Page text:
The city Department of Transportation (DOT) will be installing traffic control signs adjacent to three College Point schools within the next two weeks following residents’ pleas for safety measures in the area.
Assemblyman Daniel Rosenthal, Senator John Liu and Councilman Paul Vallone were informed earlier this week of the DOT’s approval for an all-way stop sign, after urging the department to install traffic calming measures for the safety of students and drivers alike.
The signage will be placed at the intersections of 124th Street and 14th Avenue, 126th Street and 23rd Avenue, and 129th Street and Ninth Avenue, which are adjacent to M.S. 379, P.S. 29 and P.S. 129.
Following pleas from concerned constituents and parents, the lawmakers penned a joint letter to DOT last November requesting a traffic study regarding the feasibility of installing traffic safety measures near College Point schools. Given the density of the schools, tight thoroughfares and proximity to major traffic corridors, parents, residents and school administrators had long called for safety measures.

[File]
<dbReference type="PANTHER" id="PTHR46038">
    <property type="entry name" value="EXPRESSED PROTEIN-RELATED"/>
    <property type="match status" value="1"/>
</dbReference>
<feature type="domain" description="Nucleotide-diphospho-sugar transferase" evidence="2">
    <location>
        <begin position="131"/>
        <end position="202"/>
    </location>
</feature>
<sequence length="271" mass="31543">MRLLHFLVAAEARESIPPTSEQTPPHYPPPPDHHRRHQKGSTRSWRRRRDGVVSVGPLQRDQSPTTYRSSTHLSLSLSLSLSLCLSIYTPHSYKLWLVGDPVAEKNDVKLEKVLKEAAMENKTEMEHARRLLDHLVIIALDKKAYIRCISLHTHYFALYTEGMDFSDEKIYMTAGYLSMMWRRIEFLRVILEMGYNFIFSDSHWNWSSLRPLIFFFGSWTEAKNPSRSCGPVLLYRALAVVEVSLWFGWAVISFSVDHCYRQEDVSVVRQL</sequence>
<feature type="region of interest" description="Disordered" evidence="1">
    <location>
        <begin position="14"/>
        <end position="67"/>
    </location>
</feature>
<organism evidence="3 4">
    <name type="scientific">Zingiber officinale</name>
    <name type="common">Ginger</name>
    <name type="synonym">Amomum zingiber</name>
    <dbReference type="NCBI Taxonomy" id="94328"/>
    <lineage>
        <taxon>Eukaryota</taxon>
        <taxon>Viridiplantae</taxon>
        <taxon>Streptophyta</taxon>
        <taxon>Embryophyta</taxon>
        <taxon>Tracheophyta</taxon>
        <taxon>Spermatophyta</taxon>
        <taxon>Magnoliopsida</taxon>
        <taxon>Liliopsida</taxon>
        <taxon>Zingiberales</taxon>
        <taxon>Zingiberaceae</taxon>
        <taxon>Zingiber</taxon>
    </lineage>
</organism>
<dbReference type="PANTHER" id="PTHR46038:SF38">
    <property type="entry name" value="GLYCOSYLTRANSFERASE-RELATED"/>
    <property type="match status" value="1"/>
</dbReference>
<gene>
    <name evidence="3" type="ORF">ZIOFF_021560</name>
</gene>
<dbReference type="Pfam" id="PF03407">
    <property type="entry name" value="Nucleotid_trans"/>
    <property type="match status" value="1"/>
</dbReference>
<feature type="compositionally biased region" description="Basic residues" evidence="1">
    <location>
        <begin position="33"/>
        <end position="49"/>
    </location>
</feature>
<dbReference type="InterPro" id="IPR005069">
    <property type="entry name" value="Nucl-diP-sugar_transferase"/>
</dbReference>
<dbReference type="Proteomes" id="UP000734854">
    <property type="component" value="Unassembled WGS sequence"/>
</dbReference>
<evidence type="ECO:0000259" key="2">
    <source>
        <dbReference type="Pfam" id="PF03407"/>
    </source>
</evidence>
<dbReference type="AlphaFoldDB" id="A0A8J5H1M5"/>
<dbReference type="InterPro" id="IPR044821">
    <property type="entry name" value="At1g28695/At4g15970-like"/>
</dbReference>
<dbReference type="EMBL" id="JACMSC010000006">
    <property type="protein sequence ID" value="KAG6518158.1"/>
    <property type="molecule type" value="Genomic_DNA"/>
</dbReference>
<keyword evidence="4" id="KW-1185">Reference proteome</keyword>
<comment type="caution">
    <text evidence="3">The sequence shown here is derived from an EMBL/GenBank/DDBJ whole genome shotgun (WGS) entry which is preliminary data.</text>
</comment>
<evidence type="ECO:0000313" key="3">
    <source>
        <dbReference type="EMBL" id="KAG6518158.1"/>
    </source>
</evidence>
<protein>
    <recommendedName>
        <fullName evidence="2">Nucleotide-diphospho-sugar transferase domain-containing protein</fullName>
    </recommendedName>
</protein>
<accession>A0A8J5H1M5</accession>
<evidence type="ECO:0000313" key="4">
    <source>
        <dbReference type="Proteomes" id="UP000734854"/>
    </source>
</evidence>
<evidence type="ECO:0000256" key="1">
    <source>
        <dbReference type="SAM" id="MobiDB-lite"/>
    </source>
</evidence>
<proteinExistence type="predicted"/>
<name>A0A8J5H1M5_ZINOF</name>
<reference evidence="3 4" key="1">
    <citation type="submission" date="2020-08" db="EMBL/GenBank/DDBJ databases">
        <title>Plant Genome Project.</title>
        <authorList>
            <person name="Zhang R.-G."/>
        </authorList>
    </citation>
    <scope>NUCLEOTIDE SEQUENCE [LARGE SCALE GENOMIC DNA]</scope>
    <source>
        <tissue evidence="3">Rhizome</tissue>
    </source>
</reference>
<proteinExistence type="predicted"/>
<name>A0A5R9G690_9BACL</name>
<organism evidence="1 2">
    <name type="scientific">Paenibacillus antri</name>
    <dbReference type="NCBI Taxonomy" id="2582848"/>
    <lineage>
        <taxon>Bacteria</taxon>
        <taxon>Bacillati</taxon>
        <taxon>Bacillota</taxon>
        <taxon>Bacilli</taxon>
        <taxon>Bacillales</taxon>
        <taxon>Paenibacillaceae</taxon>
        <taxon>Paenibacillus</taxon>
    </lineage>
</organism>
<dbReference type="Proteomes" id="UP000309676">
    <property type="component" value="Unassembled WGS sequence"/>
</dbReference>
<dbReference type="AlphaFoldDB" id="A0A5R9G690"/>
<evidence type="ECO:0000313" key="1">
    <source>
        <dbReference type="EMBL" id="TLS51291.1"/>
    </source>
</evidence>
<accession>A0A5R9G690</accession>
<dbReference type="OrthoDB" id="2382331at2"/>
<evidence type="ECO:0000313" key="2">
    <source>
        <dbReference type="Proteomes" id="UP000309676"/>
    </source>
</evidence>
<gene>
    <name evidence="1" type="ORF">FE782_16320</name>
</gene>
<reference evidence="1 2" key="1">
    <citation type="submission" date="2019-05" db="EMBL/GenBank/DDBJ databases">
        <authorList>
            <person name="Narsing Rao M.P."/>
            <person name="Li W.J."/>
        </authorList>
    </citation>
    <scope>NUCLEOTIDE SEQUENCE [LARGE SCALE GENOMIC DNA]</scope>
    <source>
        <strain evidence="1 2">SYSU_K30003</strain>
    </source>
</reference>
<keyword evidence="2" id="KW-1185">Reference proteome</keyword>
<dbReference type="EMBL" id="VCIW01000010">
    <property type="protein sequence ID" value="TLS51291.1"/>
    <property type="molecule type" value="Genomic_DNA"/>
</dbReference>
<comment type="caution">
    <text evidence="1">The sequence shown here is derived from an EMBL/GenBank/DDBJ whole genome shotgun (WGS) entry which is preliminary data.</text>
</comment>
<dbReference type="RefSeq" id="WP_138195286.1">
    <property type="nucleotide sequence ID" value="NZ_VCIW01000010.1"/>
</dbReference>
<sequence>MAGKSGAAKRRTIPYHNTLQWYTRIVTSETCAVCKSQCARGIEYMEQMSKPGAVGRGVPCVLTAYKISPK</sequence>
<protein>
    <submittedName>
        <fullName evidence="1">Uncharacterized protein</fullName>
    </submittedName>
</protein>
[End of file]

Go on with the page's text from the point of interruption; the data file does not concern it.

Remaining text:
Rosenthal thanked Liu and Vallone for their collaboration, which he said will benefit the entire College Point community.
“I am happy to learn the Department of Transportation has heeded the pleas from the concerned parents,” Rosenthal said. “These traffic safety measures will help ensure children arrive and depart safely from their school day while also providing an extra element of driver safety.”
Keeping children safe is the highest responsibility of the government, Liu said.
“These stop signs will go a long way towards keeping kids safe as they go to and from their school. Thanks to DOT, Assembly member Rosenthal, and Councilman Vallone for their efforts in getting this done,” Liu said.
According to Vallone, safety for the community’s schools has been a top priority over the last eight years.
“College Point schools will now have additional traffic calming and controlling devices to help prevent reckless driving in their vicinity and make both families and faculty feel safer as they make their way to class every day,” Vallone said.